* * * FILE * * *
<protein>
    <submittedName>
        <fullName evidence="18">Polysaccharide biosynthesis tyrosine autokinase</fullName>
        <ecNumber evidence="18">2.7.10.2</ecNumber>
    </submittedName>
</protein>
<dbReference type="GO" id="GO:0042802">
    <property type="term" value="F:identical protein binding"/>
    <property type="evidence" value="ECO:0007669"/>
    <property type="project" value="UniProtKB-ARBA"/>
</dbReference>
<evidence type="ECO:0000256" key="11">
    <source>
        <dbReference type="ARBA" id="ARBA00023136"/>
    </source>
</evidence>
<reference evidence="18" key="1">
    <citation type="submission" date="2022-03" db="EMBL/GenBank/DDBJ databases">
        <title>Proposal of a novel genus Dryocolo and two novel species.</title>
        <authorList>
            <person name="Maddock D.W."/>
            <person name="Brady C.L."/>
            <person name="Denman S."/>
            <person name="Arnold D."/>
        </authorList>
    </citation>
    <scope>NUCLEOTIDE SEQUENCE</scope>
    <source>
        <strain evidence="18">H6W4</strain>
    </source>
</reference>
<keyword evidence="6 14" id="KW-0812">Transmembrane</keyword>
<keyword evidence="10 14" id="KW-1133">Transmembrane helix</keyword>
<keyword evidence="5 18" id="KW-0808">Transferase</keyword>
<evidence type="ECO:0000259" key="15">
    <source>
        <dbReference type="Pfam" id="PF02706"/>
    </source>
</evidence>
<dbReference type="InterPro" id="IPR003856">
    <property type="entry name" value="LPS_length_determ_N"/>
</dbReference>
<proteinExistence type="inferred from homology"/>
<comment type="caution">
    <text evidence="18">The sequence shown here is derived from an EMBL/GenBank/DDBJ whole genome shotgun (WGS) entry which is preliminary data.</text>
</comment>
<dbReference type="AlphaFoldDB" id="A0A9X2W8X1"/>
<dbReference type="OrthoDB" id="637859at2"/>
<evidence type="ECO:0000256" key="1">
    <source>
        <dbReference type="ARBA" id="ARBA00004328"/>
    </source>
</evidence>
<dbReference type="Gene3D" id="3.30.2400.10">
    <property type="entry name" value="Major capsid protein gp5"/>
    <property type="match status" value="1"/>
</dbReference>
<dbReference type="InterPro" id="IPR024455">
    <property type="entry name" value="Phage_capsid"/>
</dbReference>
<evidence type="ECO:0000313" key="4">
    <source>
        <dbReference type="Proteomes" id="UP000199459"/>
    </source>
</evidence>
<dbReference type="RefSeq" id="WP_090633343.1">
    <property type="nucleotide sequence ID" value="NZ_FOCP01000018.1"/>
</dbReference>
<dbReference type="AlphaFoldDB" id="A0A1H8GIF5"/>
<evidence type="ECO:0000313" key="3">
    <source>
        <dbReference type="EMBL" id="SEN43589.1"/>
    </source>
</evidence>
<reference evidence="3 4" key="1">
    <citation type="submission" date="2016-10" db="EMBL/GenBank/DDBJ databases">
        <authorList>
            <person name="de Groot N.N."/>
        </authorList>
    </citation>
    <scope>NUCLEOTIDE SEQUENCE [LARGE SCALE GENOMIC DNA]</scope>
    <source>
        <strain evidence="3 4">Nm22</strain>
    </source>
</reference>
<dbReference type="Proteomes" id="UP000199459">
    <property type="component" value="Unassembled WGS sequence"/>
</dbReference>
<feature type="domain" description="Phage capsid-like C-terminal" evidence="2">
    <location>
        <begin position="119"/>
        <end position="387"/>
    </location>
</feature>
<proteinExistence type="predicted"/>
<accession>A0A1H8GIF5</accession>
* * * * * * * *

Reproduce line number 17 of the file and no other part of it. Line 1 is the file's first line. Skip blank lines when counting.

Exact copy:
<reference evidence="18" key="1">